“They have corrupted and twisted the system.” Whistleblower of the Week: Austin Handle.

Austin Handle is the all-American boy next door, well educated, smart, articulate, and sincere. Handle is a Captain America Doppelgänger. He is not for defunding the police but is for common sense community policing. His views resonate with a strong belief in how good the law could be in the future. Any Police Department would love to hire a man like Austin Handle. Hard-working like his first responder dad, he is resourceful, athletic, and compassionate. Handle grew up in Florida, with a mother who stayed at home and was “wonderful” to her son. He enjoyed sports in High School and signed up for the Marine Corps Junior Reserve Officer Training Corps (JROTC). At seventeen, he signed up for the Marine Corps, and at eighteen, served in the Reserve with Tennessee as his home unit.

Handle went to college at the University of West Georgia. While there, he founded a chapter of Phi Delta Theta, finding his original pledging fraternity to be hostile to minorities who wanted to join. Handle wanted a fraternity that was open to everyone and became the first President of his newly formed Phi Delta Theta Chapter. Not only did Handle graduate with a Bachelor of Science in Criminology and a Minor in sociology and psychology, but he also worked as a Police Officer for the University after attending the police academy.

Handle stated that his parents raised him with moral values and a sense of fairness for those around him. He was ambitious, highly qualified, and an asset to any law enforcement job. He graduated in 2017 and started working full-time with the Dunwoody Police Department, Dunwoody, Georgia. He said he was not aware that in 2016, a Dunwoody Police Officer had written a complaint against his supervisor (hereafter known as “AD”) for making sexually inappropriate remarks.

Handle says he had problems with AD from the beginning. He had been assisting a suicidal friend and was a few minutes late for his swearing-in ceremony, AD screamed at him in front of people, and it was humiliating. From that day forward, Handle alleges that AD started harassing him, which he suggests was a way for AD to groom fellow officers into “play for pay.”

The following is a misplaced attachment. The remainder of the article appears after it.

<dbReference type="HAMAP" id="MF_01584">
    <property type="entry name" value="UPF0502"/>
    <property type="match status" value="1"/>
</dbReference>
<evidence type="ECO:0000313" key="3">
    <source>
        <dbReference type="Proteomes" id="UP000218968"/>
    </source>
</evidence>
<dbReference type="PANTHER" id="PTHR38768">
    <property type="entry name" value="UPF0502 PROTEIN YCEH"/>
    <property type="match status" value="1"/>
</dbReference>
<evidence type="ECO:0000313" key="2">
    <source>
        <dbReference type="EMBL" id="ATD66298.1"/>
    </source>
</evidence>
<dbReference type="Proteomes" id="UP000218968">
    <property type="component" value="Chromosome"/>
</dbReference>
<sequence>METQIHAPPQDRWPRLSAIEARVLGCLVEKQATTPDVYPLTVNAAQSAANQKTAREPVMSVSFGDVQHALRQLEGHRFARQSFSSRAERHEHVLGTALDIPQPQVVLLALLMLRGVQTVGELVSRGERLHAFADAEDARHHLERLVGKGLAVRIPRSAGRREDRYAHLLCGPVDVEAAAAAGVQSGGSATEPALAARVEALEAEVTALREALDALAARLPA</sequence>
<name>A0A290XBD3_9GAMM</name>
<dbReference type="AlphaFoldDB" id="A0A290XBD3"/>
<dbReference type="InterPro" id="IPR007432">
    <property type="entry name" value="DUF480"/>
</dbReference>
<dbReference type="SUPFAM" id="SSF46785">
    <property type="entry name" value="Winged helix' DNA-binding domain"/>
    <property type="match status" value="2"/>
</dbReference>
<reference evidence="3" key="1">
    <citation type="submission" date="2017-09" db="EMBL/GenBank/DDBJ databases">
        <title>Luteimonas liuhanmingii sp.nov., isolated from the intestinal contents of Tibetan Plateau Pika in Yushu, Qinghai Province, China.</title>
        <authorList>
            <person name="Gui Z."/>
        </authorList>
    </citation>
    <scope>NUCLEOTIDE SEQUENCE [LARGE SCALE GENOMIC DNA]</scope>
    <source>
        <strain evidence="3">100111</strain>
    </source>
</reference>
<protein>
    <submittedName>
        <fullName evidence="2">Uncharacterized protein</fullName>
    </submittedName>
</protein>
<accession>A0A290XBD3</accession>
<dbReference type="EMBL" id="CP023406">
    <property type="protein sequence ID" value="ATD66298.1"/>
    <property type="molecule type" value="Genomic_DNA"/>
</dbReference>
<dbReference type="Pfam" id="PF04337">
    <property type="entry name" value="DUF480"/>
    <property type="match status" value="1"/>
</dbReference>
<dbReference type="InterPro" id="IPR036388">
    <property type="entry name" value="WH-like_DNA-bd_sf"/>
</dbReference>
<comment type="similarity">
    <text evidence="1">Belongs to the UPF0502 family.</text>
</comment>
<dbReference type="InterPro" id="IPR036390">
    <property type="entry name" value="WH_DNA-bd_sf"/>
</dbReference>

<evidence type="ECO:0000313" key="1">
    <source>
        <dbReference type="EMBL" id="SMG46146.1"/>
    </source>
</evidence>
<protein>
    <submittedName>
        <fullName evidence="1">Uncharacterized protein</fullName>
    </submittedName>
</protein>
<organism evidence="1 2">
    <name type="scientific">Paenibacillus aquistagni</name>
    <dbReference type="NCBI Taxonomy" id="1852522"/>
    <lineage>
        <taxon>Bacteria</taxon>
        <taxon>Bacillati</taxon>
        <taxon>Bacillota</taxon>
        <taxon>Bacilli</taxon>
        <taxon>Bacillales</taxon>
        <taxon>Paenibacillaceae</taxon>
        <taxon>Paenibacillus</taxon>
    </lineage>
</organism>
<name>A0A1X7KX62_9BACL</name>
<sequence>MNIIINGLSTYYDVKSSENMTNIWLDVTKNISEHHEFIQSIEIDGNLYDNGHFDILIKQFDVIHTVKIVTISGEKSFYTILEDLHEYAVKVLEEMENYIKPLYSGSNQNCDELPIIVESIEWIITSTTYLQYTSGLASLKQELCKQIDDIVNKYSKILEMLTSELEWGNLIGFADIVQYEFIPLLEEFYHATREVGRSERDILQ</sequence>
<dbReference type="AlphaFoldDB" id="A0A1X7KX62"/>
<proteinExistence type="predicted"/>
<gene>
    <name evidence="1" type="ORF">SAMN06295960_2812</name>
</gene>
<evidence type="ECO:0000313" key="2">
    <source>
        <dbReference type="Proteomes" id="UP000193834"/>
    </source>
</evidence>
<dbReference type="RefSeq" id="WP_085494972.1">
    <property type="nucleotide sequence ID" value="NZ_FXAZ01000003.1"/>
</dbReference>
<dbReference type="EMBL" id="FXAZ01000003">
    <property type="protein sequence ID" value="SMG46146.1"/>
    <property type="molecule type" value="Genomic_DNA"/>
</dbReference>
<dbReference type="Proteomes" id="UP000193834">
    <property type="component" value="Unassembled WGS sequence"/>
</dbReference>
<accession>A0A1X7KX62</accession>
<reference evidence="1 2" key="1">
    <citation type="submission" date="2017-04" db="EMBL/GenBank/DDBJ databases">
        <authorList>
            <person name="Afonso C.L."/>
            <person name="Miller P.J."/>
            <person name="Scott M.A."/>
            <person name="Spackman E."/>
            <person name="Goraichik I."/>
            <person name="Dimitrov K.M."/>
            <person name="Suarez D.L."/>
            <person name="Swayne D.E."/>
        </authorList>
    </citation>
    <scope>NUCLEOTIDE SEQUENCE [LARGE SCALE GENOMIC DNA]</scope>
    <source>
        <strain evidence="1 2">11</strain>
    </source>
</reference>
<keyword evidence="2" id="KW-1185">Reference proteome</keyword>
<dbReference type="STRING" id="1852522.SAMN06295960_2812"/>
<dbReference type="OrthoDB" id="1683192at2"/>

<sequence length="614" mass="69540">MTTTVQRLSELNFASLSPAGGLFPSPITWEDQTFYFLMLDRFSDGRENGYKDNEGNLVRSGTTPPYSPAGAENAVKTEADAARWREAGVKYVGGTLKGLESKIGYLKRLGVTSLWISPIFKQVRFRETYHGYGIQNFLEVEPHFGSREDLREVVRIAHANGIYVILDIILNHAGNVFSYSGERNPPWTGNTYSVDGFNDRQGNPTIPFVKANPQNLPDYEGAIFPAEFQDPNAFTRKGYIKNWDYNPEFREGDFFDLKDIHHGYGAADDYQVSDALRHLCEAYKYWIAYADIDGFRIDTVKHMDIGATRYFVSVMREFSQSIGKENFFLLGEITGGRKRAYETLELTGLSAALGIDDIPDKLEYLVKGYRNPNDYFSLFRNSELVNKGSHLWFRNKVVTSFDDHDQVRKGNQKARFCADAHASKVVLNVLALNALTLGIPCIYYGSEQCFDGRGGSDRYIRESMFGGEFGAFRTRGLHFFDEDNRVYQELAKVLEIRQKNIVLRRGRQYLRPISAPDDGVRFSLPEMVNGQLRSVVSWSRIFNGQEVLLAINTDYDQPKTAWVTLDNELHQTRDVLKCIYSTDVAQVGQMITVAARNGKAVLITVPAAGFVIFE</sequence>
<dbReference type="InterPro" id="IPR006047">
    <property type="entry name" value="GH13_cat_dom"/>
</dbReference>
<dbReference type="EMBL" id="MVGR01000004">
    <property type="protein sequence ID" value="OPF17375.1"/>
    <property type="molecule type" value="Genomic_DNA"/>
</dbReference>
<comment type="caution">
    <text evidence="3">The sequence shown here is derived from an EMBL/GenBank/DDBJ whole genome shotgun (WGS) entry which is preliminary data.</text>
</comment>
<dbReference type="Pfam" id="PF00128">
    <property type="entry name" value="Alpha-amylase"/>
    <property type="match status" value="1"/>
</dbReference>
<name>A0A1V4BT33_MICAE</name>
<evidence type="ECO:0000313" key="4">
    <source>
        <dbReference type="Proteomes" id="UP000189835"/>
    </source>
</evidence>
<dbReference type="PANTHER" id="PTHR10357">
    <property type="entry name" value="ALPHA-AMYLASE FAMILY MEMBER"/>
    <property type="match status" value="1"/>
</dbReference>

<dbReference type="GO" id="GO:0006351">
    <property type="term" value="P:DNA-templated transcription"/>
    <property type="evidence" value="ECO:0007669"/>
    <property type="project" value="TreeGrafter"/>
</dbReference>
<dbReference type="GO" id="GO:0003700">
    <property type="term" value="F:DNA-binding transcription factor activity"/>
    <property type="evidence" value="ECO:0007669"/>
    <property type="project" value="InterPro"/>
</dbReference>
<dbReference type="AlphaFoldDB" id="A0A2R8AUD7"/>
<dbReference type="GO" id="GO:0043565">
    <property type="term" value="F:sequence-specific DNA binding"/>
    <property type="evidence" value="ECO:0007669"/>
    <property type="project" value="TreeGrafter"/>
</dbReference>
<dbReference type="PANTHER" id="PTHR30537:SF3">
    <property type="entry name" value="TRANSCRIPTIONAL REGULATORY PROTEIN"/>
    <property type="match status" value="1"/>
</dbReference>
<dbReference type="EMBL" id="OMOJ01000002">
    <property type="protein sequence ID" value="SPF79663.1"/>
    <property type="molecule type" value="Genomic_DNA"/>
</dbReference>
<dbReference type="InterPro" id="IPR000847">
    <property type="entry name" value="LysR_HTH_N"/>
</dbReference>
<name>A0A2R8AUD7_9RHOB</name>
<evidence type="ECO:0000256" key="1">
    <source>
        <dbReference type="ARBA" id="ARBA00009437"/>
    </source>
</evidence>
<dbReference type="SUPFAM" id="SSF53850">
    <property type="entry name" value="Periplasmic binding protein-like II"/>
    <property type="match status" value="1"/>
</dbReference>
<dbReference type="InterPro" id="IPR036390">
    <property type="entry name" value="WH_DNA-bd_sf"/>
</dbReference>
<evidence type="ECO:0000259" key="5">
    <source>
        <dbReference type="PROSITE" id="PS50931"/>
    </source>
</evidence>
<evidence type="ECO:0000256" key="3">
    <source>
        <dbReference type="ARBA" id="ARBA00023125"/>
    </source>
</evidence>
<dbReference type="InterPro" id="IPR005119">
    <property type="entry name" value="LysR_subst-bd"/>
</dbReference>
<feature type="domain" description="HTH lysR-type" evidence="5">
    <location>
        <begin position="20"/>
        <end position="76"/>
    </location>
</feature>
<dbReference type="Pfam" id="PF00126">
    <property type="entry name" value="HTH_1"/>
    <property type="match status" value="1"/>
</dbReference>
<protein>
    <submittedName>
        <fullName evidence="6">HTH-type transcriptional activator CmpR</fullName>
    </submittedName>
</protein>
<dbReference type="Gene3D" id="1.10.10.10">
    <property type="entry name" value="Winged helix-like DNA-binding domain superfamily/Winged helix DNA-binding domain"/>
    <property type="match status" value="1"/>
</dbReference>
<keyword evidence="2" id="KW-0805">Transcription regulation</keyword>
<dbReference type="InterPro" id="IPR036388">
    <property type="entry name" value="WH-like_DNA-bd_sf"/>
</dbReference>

AD was allegedly the official who granted officers extra jobs, which meant extra money. If you wanted commendations, promotions, or additional jobs, Handle says, you had to submit to his demands for pictures of your genitalia or allow him to perform a sexual act. There are allegedly text messages from AD that reveal that officers received sexually harassing messages or orders for sexual materials in exchange for work benefits. If you did not play along, Handle says, you would subsequently be harassed, retaliated against, or fired. Once, AD allegedly took a picture over a bathroom stall where a fellow officer was using the toilet. AD then allegedly circulated the photo. It was concerning.

Into this sexual stew stepped Handle, an honorable man who was not aware of the history of AD’s alledged predatory behavior. Handle’s problems started with false accusations lodged against him, such as allegedly speeding in his police vehicle. This charge was wrong, as a spate of others that followed. Over two years, Handle says he was consistently harassed with false accusations. He was forced into defending himself against these false claims, and he persistently provided proof that the claims were wrong. He says his Sergeant advised him to stay out of sight because every time AD saw him, AD wrote Handle up.

Handle says that at one point, two officers appeared at Handle’s house and surreptitiously took pictures of his den under the guise of an “untruthfulness” investigation. Handle has 72 pages of positive commendations from citizens and his Sergeant. Unknown to Handle, behind his back, Dunwoody allegedly sent officers to discover if the commendations were real. They found that they were undoubtedly genuine.